The Moneymaker Effect: Eric Raskin’s Instant Poker Classic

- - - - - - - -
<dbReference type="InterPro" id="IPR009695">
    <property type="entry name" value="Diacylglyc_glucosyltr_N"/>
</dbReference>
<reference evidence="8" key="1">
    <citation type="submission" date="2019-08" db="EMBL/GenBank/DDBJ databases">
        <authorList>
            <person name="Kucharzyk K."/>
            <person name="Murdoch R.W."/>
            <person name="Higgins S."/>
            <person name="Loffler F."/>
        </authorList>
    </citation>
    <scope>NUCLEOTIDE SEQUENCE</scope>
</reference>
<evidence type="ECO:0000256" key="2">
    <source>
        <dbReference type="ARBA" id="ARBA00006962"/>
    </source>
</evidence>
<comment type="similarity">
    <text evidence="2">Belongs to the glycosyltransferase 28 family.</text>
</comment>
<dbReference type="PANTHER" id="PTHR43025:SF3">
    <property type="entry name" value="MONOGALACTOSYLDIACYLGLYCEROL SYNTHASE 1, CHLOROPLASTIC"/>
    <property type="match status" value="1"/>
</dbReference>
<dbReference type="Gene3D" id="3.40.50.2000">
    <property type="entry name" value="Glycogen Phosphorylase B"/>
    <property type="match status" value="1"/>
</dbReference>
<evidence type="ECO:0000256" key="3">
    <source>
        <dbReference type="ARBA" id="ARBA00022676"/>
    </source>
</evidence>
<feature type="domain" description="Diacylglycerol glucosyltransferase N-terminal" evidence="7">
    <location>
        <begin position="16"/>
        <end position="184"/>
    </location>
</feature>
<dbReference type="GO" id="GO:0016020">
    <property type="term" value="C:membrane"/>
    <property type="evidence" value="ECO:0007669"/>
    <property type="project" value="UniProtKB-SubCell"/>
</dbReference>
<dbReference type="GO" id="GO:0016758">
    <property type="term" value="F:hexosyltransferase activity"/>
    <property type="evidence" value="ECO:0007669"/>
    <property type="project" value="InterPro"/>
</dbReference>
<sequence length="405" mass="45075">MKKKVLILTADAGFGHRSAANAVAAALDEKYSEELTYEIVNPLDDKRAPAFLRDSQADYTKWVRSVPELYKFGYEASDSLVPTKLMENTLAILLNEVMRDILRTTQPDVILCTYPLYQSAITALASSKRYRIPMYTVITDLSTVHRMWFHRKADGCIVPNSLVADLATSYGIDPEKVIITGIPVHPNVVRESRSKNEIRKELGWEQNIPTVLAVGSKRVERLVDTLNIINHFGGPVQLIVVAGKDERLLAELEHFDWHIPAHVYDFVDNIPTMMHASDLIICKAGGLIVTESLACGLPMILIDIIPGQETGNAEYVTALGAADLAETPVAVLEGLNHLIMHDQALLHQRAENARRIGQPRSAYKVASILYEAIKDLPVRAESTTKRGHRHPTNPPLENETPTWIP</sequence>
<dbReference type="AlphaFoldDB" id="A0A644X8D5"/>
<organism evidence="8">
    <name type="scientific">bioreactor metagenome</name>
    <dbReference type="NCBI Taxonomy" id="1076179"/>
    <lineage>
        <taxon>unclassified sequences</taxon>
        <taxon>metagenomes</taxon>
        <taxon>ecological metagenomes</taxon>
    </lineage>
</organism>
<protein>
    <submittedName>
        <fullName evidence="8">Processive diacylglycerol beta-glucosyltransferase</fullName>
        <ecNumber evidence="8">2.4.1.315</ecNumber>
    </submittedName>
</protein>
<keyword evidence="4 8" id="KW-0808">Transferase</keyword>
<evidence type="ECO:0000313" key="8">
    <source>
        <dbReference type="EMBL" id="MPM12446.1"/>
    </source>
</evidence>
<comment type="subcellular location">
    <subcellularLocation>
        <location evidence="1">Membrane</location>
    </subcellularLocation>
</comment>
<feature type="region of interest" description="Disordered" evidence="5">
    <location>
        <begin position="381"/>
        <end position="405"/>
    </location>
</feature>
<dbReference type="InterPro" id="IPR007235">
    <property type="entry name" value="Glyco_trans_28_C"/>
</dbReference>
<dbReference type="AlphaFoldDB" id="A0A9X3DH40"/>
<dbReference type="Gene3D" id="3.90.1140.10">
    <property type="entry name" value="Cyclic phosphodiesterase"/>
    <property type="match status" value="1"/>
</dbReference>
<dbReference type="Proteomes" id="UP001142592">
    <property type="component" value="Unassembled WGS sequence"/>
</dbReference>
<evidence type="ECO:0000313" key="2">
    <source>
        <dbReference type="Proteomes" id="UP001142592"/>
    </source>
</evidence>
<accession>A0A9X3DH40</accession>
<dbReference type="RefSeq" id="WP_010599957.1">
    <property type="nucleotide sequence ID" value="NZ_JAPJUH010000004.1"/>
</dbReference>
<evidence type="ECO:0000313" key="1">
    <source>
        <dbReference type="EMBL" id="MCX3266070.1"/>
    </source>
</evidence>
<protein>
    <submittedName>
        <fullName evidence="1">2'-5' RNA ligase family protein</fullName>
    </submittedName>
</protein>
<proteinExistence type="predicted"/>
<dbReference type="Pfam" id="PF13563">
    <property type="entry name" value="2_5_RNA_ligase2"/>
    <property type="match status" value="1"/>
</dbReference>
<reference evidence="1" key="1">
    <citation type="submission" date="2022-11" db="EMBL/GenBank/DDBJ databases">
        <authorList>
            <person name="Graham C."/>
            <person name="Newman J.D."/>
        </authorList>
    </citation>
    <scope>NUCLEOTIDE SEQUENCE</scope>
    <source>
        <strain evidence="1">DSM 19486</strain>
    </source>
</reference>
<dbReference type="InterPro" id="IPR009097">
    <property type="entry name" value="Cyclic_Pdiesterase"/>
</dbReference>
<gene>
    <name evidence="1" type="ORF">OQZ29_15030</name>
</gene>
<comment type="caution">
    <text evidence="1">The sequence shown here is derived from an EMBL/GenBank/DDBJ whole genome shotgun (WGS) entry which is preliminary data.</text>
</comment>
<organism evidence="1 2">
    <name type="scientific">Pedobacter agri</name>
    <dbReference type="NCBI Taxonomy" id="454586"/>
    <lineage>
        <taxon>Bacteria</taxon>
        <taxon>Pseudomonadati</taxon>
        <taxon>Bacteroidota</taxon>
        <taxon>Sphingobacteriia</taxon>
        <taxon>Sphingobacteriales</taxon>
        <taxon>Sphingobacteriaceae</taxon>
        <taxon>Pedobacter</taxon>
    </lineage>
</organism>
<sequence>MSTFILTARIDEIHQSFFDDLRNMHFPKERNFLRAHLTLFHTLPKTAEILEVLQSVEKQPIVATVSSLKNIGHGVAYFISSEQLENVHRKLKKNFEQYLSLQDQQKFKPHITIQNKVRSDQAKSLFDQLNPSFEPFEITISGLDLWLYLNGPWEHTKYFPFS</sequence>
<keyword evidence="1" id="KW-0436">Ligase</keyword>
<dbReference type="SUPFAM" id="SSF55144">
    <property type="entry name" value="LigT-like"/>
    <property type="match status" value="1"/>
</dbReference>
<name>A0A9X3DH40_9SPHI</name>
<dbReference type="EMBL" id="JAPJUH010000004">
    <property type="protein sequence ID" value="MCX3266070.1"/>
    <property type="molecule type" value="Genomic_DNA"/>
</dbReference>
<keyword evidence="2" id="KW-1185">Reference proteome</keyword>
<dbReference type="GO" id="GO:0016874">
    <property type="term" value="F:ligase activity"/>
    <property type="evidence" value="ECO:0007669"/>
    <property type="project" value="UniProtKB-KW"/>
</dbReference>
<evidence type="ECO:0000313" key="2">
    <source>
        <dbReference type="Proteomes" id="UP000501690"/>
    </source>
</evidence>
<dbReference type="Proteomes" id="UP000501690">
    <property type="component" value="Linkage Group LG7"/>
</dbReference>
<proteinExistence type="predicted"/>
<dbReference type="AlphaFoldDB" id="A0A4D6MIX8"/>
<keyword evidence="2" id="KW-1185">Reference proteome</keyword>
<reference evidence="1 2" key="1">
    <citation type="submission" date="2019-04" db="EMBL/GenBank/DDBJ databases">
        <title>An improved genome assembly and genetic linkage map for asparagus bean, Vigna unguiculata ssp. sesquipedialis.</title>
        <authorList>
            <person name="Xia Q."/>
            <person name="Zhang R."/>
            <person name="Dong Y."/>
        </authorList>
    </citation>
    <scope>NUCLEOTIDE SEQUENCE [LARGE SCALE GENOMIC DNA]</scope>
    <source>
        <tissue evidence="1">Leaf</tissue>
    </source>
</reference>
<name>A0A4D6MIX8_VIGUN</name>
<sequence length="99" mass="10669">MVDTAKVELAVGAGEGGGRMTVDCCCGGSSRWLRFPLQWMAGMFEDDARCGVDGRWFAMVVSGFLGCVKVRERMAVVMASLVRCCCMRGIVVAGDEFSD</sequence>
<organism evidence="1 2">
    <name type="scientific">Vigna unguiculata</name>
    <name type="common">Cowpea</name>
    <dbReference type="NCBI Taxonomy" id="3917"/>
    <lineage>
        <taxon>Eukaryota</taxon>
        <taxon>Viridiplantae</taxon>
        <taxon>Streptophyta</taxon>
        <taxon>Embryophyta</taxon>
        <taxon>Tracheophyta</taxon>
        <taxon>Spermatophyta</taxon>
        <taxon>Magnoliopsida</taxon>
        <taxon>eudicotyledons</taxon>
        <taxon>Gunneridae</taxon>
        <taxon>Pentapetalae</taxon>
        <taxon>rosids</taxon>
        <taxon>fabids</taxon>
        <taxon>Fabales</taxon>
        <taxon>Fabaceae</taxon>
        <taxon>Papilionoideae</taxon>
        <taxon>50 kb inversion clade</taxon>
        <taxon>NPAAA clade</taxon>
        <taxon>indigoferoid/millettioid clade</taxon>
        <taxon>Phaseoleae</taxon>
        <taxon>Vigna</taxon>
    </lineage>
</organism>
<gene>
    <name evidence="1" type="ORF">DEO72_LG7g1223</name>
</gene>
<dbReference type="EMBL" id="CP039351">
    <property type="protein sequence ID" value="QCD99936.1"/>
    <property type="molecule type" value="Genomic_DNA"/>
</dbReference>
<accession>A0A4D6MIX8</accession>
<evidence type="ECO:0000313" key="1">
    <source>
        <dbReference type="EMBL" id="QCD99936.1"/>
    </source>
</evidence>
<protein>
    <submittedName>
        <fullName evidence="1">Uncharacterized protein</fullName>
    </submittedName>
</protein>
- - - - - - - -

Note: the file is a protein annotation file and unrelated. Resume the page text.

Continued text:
2014 has been a terrific year for poker books. First I was pleasantly surprised by Dutch Boyd’s self-published contribution to the poker pantheon, and soon after finishing Dutch’s Poker Tilt I dug into Eric Raskin’s The Moneymaker Effect: The Inside Story of the Tournament That Forever Changed Poker, a continuation/expansion of his 2013 article When We Held Kings, which is the single best poker article I have ever read, and I have reread the entire thing multiple times. Both of these books (Poker Tilt and The Moneymaker Effect) are instant classics, and were immediately thrust into my Top 10 Poker Books of all-time list, right alongside Positively Fifth Street, Big Deal, Ghosts at the Table, The Biggest Game in Town, One of a Kind, Titanic Thompson: The Man Who Bet on Everything, The Professor the Banker and the Suicide King, and several other great tomes I’m probably overlooking at the moment. A Great Writer + A Great Story = Instant Classic If you haven’t gotten the message, let me be very clear: I did not like The Moneymaker Effect, I absolutely loved it. I tore through this highly readable book in two sittings, devouring the “stories behind the story” of Chris Moneymaker’s 2003 World Series of Poker victory. As I read through The Moneymaker Effect I could envision the ESPN broadcast of the 2003 Main Event that I have probably watched dozens of times appearing on the pages, and could vividly recount the hands that I haven’t seen in over five years unfolding on every page I turned. I could visualize the conversations in the hallways of Binions (a place I have never set foot in) between people (some I have never met) vividly, and that is a testament to Eric Raskin’s storytelling ability. Beyond being a page turner, the information in this book is an extremely important piece of poker history, and had Raskin not chronicled these behind the scenes missives and anecdotes I have a feeling most of it would have been lost to time, like so many other poker tales that live on somewhere between legend and reality. Seriously, who is going to approach Annie Duke and Howard Lederer in 2014 for their thoughts on the 2003 WSOP? Who had even heard of the name David Gamble before Raskin brought Moneymaker’s “other” backer to light in his Grantland piece? Who would think it important enough to track down the producers and A/V guys from ESPN and 441 Productions? Who would have had the foresight to not just interview Norman Chad and Lon McEachern but to make their journey to the 2003 WSOP an interesting plot line? This was the defining poker moment of our era (and perhaps the defining moment in poker history) and had Raskin not chronicled what happened behind the scenes and what the general feeling of the poker community was at the time it would almost certainly have fallen by the wayside. T.R.O.Y. (They Reminisce Over You) Reading The Moneymaker Effect brought me back to 2002/2003 when there was a certain charm and innocence to poker. When the poker world was little more than a small collection of players struggling to make it in a cutthroat world when suddenly a Golden Egg laying goose fell in their lap, with the apt name of Moneymaker. Moneymaker not only lit the fuse for the Poker Boom but he also bridged the gap between the familiarity and closeness of the live poker community pre-Internet poker and the globalization and anonymity of online poker. Sammy Farha was the known quantity, part of the clique, and Moneymaker was the unknown outsider. The unknown outsider won and poker was changed in an instant. The following year thousands of unknowns showed up at what had once been a private party, and the next year thousands more from every corner of the globe arrived, all set on becoming the next Chris Moneymaker. As someone who lived through that period in the poker world I think Raskin and the numerous people he interviewed captured it all perfectly: We all knew something important had just happened and that poker was about to change, but nobody anticipated just how important that moment was or how pronounced the change would be. Even as the 2003 WSOP was playing out in real-time the biggest story on the poker forums of the day was Dutch Boyd and the money he owed from PokerSpot. It wasn’t until Chris Moneymaker won that it even started to dawn on people what had just occurred. Every subsequent trip I took to Foxwoods I saw more and more new faces; anonymous faces. Faces that had that “sky’s the limit look on them.” I saw Limit Holdem and Stud tables give way to No Limit games; an unheard of cash game structure prior to 2003. It wasn’t overnight, but the floodgates had been opened, and slowly but surely, day by day, it dawned on everyone that the Poker Boom was upon us. To hear Raskin and the people involved with the 2003 WSOP tell their versions of what happened allowed me to relive this period in time (and it was a hell of a period for poker players) and if you weren’t involved in poker back then, if you were a product of The Moneymaker Effect and the Poker Boom picking up a copy of Eric Raskin’s The Moneymaker Effect will give you a chance to see what it was like to live through this time. You can purchase the Moneymaker Effect at in either paperback or Kindle format. And for those of you who got the T.R.O.Y. reference